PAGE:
|Johnny Hopp, Hastings
Class of 1934. There's always be a contention that the 1934 high school graduate's all-around sports career in high school at Hastings put this Nebraska native on the road to a long, successful career in major league baseball. Lifetime batting average of .296 in 14 major league seasons. Five World Series appearances with the St. Louis Cardinals and New York Yankees. Top batting year was .339 for Pittsburgh Pirates in 1950.
John (Cotney) Hopp was a vibrant player with an enthusiasm for the game that when combined with his talent propelled him into the graces of major league coaches. Born and raised in Hastings, Nebraska, Johnny was the leader of many sandlot baseball games as a kid. At age 19, he was signed by a Yankee farm team in Norfolk, NE John tells the story of his debut in which his excitement and awe of his new adventure caught him off gaurd. Having struck out three times his first game, his farther in a visit with the manager said, "well I guess we'll have to take the kid home." The manager put his mind at ease telling him, "John has a good swing and good speed," and assured Mr. Hopp that with a little batting practice Johnny would be okay and that he was!
Although the Norfolk team didn't win the league, Johnny's performance was good enough to give him a chance at AAA ball the next year. The jump from the Nebraska State League to AAA was the biggest challenge according to Johnny in a February 2000 interview.
In 1939 Hopp was picked up by the St. Louis Cardinals. In 1941 he was voted the Most Popular Player in the League.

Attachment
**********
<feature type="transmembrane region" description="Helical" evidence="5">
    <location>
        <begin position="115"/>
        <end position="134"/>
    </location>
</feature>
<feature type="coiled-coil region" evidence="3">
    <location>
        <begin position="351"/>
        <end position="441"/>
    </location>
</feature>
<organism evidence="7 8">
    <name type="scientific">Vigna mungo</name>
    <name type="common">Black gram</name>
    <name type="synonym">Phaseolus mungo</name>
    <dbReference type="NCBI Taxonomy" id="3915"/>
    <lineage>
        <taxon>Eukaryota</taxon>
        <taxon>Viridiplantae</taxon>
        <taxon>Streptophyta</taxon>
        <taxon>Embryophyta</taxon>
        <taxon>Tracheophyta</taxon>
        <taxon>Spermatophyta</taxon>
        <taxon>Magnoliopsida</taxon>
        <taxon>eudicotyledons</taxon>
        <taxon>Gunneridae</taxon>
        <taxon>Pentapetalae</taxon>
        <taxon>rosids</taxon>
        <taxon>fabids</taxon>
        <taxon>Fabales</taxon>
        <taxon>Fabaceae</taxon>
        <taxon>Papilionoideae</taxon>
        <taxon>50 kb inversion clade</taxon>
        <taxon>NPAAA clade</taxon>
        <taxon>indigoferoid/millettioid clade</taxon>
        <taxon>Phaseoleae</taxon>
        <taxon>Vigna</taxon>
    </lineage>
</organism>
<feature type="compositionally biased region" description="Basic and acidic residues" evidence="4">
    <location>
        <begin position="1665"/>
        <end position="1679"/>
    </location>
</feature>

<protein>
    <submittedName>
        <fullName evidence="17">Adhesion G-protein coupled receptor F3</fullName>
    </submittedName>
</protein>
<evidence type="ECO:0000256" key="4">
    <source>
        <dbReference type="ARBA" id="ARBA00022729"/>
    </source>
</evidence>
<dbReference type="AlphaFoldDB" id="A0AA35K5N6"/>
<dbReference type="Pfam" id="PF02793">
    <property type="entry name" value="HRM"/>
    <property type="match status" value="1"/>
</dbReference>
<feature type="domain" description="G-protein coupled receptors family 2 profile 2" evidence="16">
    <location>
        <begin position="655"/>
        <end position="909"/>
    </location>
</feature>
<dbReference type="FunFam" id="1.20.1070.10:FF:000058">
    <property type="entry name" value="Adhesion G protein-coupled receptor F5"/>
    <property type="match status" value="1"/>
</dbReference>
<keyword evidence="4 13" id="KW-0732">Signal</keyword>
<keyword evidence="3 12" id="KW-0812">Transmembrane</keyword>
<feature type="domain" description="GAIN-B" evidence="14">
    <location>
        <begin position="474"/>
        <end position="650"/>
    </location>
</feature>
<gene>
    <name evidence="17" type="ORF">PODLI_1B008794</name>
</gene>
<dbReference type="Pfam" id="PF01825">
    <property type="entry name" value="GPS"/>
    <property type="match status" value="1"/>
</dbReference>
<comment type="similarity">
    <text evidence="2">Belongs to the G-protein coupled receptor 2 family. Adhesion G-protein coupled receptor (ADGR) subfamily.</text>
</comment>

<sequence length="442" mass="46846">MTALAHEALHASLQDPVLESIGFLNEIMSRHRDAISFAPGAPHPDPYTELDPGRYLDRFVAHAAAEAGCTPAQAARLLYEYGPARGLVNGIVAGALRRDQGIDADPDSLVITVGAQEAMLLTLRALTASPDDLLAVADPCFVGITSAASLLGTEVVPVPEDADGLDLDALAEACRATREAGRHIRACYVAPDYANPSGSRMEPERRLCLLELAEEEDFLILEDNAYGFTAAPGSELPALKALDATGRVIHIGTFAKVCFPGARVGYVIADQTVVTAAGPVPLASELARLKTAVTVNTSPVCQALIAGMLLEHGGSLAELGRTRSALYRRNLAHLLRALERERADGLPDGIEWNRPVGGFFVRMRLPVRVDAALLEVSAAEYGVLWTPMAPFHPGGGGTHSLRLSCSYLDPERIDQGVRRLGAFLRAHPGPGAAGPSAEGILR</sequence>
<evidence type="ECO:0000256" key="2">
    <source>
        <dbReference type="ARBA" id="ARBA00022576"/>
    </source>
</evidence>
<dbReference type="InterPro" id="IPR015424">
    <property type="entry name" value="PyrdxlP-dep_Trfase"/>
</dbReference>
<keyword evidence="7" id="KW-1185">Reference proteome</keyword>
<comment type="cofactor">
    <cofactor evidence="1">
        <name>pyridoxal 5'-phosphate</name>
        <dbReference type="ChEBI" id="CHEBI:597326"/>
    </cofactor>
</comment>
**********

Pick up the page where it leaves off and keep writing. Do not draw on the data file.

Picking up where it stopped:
In 1942 he won his first World Series, defeating the Yankees for the title. 1943 saw the Cards and the Yankees meeting again, but this time the Yanks won by the same margin the were defeated by the year before, 4 games to 1. In 1944 two St. Louis teams met in the series and again Johnny picked up another ring defeating the Browns 4 games to 2.
Near the end of the 1950 season Hopp was traded to the Yankees and his first at bat, Hopp ripped a 3 run homer. Upon reaching the dugout, Jolt'n Joe DiMaggio turned to him and said, "nice start kid."
That year with the Yankees Hopp won his third World Series ring and his fourth the following year.
His career ended abruptly when he blew a hamstring while playing for the Detroit Tigers, an injury he would not recover from.
John finished his career coaching before returning to work in Hastings. John was an avid hunter and recalled many a pheasant hunting trip into the hills of Cotesfield, north of St. Paul, NE